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11-01-2011, 12:30 PM   #1
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noise reduction

There seem to be lots of very experienced photographers here and I'd like to ask you for some help in understanding the in camera noise reduction feature. I'm not a technical guru in any way so simple explanations would help most!

So....I can set in-camera noise reduction at Auto, Medium etc. How do I know what setting to use? What does each setting do to my photos appearance?
Should I be using this feature at all?
Is this system superior to noise reduction in PSE?
Maybe I'm supposed to use both?

Help - please!

11-01-2011, 12:39 PM   #2
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11-01-2011, 01:27 PM   #3
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Many Pentaxians prefer to switch off all in-camera post-processing (PP) incl. noise reductio (NR), and instead post-process the photographs on computer.

Personally I do the same of a couple of reasons:

- in-computer NR gives me more choice and flexibility; you can test different softwares and try different setting;

- in-camera PP (incl. NR) delays the file write-up on the card (and the preview); the delay may exceed 2-3 s and would prevent you to shoot rapidly severl shots;

- if you do continuous shooting, you must switch off all in-camera PP to achieve high burst rate for long sequences.

With reference to NR specifically, I did a few tries with in-camera NR, and NR with PDCU 4.33 and Noiseware (on computer). I prefer the flexibility of PDCU and Noiseware, although I would favor the finishing 'touch' of Noiseware.

Hope that the comment may help.
11-01-2011, 01:33 PM - 1 Like   #4
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Hi canajuneh,

In camera high ISO NR, first of all only applies to jpg shooting, so if you shoot RAW, it's irrelevant, and you need to address this in Post Processing.

I'm a jpg shooter for the most part, and I've found that I'd rather use a more sophisticated NR program to handle noise, so I choose to minimize noise artifacts in the jpgs I shoot by shooting in "Natural" mode with Sharpening turned down to -4. I've also tweaked colors a bit to suit myself, but that's really personal preference. I have also turned High ISO NR off completely for all ISO levels. This gives me jpgs that closely resemble basic RAW output for a given ISO with slightly more contrast and colors that have a bit more punch. The noise artifacts are similar, and when using Topaz Denoise (A Photoshop plugin), I can reduce noise to my taste, with much finer control over overall and shadow luminance (graininess) noise and chroma(color) noise than the in-camera processor can accomplish. I try to use minimum settings to retain detail.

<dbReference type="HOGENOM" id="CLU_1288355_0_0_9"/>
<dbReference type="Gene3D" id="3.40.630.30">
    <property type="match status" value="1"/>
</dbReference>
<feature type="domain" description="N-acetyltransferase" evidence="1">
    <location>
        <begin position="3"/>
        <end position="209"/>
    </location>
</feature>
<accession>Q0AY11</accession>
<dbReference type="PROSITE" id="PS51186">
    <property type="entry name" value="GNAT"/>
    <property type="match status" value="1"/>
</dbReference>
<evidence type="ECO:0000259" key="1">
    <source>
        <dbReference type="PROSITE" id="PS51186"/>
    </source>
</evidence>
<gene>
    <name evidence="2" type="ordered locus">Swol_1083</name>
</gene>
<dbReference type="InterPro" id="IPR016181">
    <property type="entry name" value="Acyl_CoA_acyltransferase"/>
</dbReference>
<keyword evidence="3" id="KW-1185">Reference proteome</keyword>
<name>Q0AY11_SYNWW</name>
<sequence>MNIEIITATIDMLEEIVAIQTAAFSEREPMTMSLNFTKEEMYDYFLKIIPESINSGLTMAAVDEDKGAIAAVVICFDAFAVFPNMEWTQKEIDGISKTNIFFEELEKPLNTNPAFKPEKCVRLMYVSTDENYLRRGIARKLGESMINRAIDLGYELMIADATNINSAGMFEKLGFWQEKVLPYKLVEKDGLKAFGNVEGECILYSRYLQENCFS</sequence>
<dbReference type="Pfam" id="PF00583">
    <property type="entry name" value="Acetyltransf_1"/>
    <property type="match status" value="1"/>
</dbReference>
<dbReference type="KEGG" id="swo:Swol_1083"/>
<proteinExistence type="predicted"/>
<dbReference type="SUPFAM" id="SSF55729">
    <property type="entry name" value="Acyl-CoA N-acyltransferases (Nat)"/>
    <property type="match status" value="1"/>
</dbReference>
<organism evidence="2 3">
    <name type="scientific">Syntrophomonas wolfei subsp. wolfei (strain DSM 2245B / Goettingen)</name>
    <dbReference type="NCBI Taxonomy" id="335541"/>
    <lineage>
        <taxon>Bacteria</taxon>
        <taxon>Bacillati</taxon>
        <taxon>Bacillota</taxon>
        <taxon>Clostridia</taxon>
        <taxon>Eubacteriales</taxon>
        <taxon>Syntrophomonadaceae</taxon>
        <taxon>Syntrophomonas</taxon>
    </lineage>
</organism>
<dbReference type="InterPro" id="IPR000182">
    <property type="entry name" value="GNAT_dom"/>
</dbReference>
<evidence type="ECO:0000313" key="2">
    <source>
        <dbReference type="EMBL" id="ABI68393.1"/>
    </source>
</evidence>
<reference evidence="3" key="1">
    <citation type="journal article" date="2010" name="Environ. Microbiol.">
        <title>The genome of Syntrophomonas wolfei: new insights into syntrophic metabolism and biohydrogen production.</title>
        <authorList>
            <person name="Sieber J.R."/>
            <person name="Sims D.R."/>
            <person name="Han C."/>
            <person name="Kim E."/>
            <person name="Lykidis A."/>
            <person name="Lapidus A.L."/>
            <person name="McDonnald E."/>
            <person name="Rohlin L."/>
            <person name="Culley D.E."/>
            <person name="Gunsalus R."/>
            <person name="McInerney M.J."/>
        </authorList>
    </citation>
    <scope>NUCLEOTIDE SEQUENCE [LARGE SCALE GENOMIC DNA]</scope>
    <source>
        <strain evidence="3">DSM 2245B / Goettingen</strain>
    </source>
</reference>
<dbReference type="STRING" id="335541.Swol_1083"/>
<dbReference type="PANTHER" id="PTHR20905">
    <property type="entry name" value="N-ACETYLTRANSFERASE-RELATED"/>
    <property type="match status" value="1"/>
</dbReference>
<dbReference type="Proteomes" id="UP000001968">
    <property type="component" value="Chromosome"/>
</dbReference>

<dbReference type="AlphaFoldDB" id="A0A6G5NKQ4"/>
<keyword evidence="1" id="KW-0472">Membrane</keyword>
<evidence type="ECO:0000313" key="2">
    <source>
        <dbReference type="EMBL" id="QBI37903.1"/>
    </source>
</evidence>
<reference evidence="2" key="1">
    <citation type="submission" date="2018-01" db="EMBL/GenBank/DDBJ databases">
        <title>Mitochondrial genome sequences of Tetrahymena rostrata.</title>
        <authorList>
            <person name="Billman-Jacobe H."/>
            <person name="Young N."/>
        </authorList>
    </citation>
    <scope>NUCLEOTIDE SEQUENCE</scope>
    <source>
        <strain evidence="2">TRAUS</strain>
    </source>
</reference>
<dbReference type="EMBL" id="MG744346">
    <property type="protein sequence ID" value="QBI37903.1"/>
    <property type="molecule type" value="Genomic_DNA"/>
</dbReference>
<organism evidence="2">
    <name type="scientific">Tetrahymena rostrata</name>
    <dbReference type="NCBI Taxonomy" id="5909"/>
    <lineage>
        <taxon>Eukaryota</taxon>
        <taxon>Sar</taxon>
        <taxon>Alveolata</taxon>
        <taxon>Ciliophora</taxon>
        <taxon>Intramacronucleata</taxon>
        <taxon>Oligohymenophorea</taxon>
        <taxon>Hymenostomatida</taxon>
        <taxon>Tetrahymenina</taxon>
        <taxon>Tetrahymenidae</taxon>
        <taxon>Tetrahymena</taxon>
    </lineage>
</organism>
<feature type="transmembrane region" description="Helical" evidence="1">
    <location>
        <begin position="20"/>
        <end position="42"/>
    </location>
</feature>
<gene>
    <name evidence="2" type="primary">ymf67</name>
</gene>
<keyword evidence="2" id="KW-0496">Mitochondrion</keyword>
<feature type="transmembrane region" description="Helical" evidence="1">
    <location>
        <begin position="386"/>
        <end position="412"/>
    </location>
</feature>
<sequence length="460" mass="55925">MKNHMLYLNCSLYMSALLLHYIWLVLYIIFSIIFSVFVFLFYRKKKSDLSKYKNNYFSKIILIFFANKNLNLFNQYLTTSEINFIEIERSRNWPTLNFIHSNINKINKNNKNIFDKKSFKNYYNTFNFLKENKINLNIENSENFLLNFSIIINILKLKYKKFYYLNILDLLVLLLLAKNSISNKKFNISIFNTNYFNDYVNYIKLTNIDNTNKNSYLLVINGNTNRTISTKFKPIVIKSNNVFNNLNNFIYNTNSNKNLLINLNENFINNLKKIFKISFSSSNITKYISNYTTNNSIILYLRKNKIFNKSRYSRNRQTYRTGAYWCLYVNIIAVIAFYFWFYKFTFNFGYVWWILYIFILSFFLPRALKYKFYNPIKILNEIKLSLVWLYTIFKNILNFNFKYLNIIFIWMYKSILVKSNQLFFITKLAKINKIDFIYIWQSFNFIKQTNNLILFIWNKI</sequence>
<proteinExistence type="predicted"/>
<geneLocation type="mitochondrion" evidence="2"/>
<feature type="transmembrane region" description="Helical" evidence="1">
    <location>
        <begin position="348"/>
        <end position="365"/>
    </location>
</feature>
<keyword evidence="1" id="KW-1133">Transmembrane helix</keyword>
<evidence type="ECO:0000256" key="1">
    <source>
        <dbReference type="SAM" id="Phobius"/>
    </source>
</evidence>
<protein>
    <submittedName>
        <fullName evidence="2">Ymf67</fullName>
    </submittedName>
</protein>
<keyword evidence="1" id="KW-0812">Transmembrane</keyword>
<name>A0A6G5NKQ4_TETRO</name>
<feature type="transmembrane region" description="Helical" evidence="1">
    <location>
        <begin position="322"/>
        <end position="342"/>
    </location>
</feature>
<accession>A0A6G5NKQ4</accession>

I then follow up with Topaz InFocus (another plugin) to bring sharpness up to where it should be. This plugin can be set to only use deconvolution sharpening instead of the now almost universal standard of Unsharp Mask, which is a technique that increases contrast locally at contrast borders in the image. I also increase the Micro Contrast in this program, and this restores most of the texture detail that might be somewhat smoothed over by the NR.

This is reasonably advanced PP stuff, and it requires that you know what you're looking for, but I find that it works very well. I shoot jpgs up to about ISO 10,000 with this workflow, and get pretty good results. Only relatively ligh applications of either plugin are needed when shooting with premium lenses if I do my part.